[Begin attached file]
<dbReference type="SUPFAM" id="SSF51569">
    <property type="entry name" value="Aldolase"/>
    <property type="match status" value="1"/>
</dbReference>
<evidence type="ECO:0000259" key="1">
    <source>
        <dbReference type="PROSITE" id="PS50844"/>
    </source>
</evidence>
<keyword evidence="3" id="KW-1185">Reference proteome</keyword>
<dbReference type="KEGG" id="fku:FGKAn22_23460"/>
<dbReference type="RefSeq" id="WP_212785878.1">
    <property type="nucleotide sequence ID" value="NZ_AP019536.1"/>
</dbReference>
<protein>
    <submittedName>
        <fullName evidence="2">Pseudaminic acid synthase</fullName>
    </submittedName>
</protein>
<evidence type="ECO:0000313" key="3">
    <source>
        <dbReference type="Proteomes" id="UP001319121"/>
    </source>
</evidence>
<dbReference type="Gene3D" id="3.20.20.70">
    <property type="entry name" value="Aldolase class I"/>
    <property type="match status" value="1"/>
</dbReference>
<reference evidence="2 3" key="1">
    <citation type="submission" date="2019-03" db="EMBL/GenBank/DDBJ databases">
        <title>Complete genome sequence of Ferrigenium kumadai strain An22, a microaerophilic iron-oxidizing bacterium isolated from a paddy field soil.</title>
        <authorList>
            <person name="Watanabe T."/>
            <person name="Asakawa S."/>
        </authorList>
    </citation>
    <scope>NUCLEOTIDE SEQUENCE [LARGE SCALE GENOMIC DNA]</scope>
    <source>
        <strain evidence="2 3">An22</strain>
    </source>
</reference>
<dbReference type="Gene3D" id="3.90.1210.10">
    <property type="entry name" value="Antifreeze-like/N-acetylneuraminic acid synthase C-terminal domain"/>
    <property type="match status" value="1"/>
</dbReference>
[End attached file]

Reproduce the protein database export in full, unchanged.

<dbReference type="SUPFAM" id="SSF51569">
    <property type="entry name" value="Aldolase"/>
    <property type="match status" value="1"/>
</dbReference>
<evidence type="ECO:0000259" key="1">
    <source>
        <dbReference type="PROSITE" id="PS50844"/>
    </source>
</evidence>
<keyword evidence="3" id="KW-1185">Reference proteome</keyword>
<dbReference type="KEGG" id="fku:FGKAn22_23460"/>
<dbReference type="RefSeq" id="WP_212785878.1">
    <property type="nucleotide sequence ID" value="NZ_AP019536.1"/>
</dbReference>
<protein>
    <submittedName>
        <fullName evidence="2">Pseudaminic acid synthase</fullName>
    </submittedName>
</protein>
<evidence type="ECO:0000313" key="3">
    <source>
        <dbReference type="Proteomes" id="UP001319121"/>
    </source>
</evidence>
<dbReference type="Gene3D" id="3.20.20.70">
    <property type="entry name" value="Aldolase class I"/>
    <property type="match status" value="1"/>
</dbReference>
<reference evidence="2 3" key="1">
    <citation type="submission" date="2019-03" db="EMBL/GenBank/DDBJ databases">
        <title>Complete genome sequence of Ferrigenium kumadai strain An22, a microaerophilic iron-oxidizing bacterium isolated from a paddy field soil.</title>
        <authorList>
            <person name="Watanabe T."/>
            <person name="Asakawa S."/>
        </authorList>
    </citation>
    <scope>NUCLEOTIDE SEQUENCE [LARGE SCALE GENOMIC DNA]</scope>
    <source>
        <strain evidence="2 3">An22</strain>
    </source>
</reference>
<dbReference type="Gene3D" id="3.90.1210.10">
    <property type="entry name" value="Antifreeze-like/N-acetylneuraminic acid synthase C-terminal domain"/>
    <property type="match status" value="1"/>
</dbReference>